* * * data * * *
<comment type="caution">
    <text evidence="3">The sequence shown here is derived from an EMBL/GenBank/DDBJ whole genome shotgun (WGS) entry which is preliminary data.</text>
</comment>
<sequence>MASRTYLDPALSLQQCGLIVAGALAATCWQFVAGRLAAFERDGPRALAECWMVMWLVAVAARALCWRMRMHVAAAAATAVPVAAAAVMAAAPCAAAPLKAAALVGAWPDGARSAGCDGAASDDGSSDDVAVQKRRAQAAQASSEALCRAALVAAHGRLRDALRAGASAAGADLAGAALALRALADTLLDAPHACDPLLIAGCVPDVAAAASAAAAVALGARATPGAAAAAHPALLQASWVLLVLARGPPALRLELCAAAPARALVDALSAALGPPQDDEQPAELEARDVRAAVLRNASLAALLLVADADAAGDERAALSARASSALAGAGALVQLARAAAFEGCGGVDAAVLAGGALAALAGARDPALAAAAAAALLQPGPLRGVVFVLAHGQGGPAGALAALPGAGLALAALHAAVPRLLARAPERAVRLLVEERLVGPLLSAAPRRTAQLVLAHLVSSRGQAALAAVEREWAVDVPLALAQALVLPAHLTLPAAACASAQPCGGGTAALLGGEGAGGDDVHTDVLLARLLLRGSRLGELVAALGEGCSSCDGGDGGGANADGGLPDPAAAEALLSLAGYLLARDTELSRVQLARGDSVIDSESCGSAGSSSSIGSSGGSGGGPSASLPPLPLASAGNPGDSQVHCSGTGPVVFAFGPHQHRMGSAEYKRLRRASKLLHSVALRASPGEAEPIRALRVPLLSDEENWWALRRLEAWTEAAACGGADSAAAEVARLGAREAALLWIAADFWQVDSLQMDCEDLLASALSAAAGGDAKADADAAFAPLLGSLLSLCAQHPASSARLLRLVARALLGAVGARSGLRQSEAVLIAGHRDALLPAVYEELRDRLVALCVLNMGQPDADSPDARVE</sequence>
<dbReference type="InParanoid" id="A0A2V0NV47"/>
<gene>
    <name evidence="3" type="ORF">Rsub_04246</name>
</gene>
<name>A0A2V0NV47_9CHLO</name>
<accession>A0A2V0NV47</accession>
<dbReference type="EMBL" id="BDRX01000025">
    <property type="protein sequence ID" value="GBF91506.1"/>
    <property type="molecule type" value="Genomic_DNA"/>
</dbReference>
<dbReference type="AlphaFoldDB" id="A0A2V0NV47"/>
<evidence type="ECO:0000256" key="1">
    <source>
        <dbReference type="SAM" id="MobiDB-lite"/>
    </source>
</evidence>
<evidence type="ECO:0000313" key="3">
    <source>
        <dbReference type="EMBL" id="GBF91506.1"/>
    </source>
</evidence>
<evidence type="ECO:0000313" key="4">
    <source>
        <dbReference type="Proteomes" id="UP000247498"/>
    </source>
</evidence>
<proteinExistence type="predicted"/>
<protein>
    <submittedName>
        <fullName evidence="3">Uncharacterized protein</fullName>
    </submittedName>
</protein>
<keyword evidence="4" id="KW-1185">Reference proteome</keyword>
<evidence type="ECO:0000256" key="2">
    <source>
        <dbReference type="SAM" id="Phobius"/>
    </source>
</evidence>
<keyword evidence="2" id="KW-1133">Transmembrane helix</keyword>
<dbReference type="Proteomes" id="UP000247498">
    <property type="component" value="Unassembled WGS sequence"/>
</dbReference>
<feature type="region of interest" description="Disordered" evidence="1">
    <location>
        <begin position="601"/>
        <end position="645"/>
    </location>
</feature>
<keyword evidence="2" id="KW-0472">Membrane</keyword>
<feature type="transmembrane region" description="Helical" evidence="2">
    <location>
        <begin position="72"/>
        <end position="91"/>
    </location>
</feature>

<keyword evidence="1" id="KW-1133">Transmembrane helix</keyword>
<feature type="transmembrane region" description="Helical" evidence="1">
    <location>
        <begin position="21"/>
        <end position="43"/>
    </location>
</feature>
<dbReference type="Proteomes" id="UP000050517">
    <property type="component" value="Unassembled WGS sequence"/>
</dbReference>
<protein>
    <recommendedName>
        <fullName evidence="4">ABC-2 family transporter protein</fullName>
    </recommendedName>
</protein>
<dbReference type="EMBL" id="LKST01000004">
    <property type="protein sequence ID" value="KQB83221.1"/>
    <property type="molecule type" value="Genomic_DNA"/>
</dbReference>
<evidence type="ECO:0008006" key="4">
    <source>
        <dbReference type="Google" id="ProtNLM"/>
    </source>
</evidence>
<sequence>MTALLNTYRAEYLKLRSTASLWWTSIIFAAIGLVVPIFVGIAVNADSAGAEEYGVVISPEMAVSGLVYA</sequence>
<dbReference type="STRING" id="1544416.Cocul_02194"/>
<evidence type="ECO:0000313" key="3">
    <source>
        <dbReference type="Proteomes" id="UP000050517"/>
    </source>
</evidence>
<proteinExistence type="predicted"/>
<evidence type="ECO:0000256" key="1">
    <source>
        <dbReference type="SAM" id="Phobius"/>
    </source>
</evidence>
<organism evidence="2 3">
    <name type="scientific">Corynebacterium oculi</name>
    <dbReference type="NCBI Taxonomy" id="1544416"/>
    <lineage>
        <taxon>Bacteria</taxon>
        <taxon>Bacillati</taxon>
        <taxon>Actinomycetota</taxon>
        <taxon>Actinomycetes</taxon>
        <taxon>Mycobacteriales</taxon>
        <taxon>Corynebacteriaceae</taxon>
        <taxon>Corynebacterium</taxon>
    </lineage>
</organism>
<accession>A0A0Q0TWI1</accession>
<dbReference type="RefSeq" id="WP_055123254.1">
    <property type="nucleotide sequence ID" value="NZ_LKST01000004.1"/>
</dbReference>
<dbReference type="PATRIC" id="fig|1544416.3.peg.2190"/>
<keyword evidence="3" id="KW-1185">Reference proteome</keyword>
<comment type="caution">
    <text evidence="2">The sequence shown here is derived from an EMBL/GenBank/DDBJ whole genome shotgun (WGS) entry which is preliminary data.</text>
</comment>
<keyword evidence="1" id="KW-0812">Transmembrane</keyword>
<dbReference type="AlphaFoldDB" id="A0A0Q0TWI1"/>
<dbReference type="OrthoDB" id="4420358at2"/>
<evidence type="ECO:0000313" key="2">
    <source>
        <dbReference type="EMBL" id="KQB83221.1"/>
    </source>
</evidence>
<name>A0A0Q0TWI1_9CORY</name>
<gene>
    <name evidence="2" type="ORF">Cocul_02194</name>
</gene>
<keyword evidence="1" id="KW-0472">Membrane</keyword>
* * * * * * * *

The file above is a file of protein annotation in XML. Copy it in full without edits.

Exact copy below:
<comment type="caution">
    <text evidence="3">The sequence shown here is derived from an EMBL/GenBank/DDBJ whole genome shotgun (WGS) entry which is preliminary data.</text>
</comment>
<sequence>MASRTYLDPALSLQQCGLIVAGALAATCWQFVAGRLAAFERDGPRALAECWMVMWLVAVAARALCWRMRMHVAAAAATAVPVAAAAVMAAAPCAAAPLKAAALVGAWPDGARSAGCDGAASDDGSSDDVAVQKRRAQAAQASSEALCRAALVAAHGRLRDALRAGASAAGADLAGAALALRALADTLLDAPHACDPLLIAGCVPDVAAAASAAAAVALGARATPGAAAAAHPALLQASWVLLVLARGPPALRLELCAAAPARALVDALSAALGPPQDDEQPAELEARDVRAAVLRNASLAALLLVADADAAGDERAALSARASSALAGAGALVQLARAAAFEGCGGVDAAVLAGGALAALAGARDPALAAAAAAALLQPGPLRGVVFVLAHGQGGPAGALAALPGAGLALAALHAAVPRLLARAPERAVRLLVEERLVGPLLSAAPRRTAQLVLAHLVSSRGQAALAAVEREWAVDVPLALAQALVLPAHLTLPAAACASAQPCGGGTAALLGGEGAGGDDVHTDVLLARLLLRGSRLGELVAALGEGCSSCDGGDGGGANADGGLPDPAAAEALLSLAGYLLARDTELSRVQLARGDSVIDSESCGSAGSSSSIGSSGGSGGGPSASLPPLPLASAGNPGDSQVHCSGTGPVVFAFGPHQHRMGSAEYKRLRRASKLLHSVALRASPGEAEPIRALRVPLLSDEENWWALRRLEAWTEAAACGGADSAAAEVARLGAREAALLWIAADFWQVDSLQMDCEDLLASALSAAAGGDAKADADAAFAPLLGSLLSLCAQHPASSARLLRLVARALLGAVGARSGLRQSEAVLIAGHRDALLPAVYEELRDRLVALCVLNMGQPDADSPDARVE</sequence>
<dbReference type="InParanoid" id="A0A2V0NV47"/>
<gene>
    <name evidence="3" type="ORF">Rsub_04246</name>
</gene>
<name>A0A2V0NV47_9CHLO</name>
<accession>A0A2V0NV47</accession>
<dbReference type="EMBL" id="BDRX01000025">
    <property type="protein sequence ID" value="GBF91506.1"/>
    <property type="molecule type" value="Genomic_DNA"/>
</dbReference>
<dbReference type="AlphaFoldDB" id="A0A2V0NV47"/>
<evidence type="ECO:0000256" key="1">
    <source>
        <dbReference type="SAM" id="MobiDB-lite"/>
    </source>
</evidence>
<evidence type="ECO:0000313" key="3">
    <source>
        <dbReference type="EMBL" id="GBF91506.1"/>
    </source>
</evidence>
<evidence type="ECO:0000313" key="4">
    <source>
        <dbReference type="Proteomes" id="UP000247498"/>
    </source>
</evidence>
<proteinExistence type="predicted"/>
<protein>
    <submittedName>
        <fullName evidence="3">Uncharacterized protein</fullName>
    </submittedName>
</protein>
<keyword evidence="4" id="KW-1185">Reference proteome</keyword>
<evidence type="ECO:0000256" key="2">
    <source>
        <dbReference type="SAM" id="Phobius"/>
    </source>
</evidence>
<keyword evidence="2" id="KW-1133">Transmembrane helix</keyword>
<dbReference type="Proteomes" id="UP000247498">
    <property type="component" value="Unassembled WGS sequence"/>
</dbReference>
<feature type="region of interest" description="Disordered" evidence="1">
    <location>
        <begin position="601"/>
        <end position="645"/>
    </location>
</feature>
<keyword evidence="2" id="KW-0472">Membrane</keyword>
<feature type="transmembrane region" description="Helical" evidence="2">
    <location>
        <begin position="72"/>
        <end position="91"/>
    </location>
</feature>

<keyword evidence="1" id="KW-1133">Transmembrane helix</keyword>
<feature type="transmembrane region" description="Helical" evidence="1">
    <location>
        <begin position="21"/>
        <end position="43"/>
    </location>
</feature>
<dbReference type="Proteomes" id="UP000050517">
    <property type="component" value="Unassembled WGS sequence"/>
</dbReference>
<protein>
    <recommendedName>
        <fullName evidence="4">ABC-2 family transporter protein</fullName>
    </recommendedName>
</protein>
<dbReference type="EMBL" id="LKST01000004">
    <property type="protein sequence ID" value="KQB83221.1"/>
    <property type="molecule type" value="Genomic_DNA"/>
</dbReference>
<evidence type="ECO:0008006" key="4">
    <source>
        <dbReference type="Google" id="ProtNLM"/>
    </source>
</evidence>
<sequence>MTALLNTYRAEYLKLRSTASLWWTSIIFAAIGLVVPIFVGIAVNADSAGAEEYGVVISPEMAVSGLVYA</sequence>
<dbReference type="STRING" id="1544416.Cocul_02194"/>
<evidence type="ECO:0000313" key="3">
    <source>
        <dbReference type="Proteomes" id="UP000050517"/>
    </source>
</evidence>
<proteinExistence type="predicted"/>
<evidence type="ECO:0000256" key="1">
    <source>
        <dbReference type="SAM" id="Phobius"/>
    </source>
</evidence>
<organism evidence="2 3">
    <name type="scientific">Corynebacterium oculi</name>
    <dbReference type="NCBI Taxonomy" id="1544416"/>
    <lineage>
        <taxon>Bacteria</taxon>
        <taxon>Bacillati</taxon>
        <taxon>Actinomycetota</taxon>
        <taxon>Actinomycetes</taxon>
        <taxon>Mycobacteriales</taxon>
        <taxon>Corynebacteriaceae</taxon>
        <taxon>Corynebacterium</taxon>
    </lineage>
</organism>
<accession>A0A0Q0TWI1</accession>
<dbReference type="RefSeq" id="WP_055123254.1">
    <property type="nucleotide sequence ID" value="NZ_LKST01000004.1"/>
</dbReference>
<dbReference type="PATRIC" id="fig|1544416.3.peg.2190"/>
<keyword evidence="3" id="KW-1185">Reference proteome</keyword>
<comment type="caution">
    <text evidence="2">The sequence shown here is derived from an EMBL/GenBank/DDBJ whole genome shotgun (WGS) entry which is preliminary data.</text>
</comment>
<keyword evidence="1" id="KW-0812">Transmembrane</keyword>
<dbReference type="AlphaFoldDB" id="A0A0Q0TWI1"/>
<dbReference type="OrthoDB" id="4420358at2"/>
<evidence type="ECO:0000313" key="2">
    <source>
        <dbReference type="EMBL" id="KQB83221.1"/>
    </source>
</evidence>
<name>A0A0Q0TWI1_9CORY</name>
<gene>
    <name evidence="2" type="ORF">Cocul_02194</name>
</gene>
<keyword evidence="1" id="KW-0472">Membrane</keyword>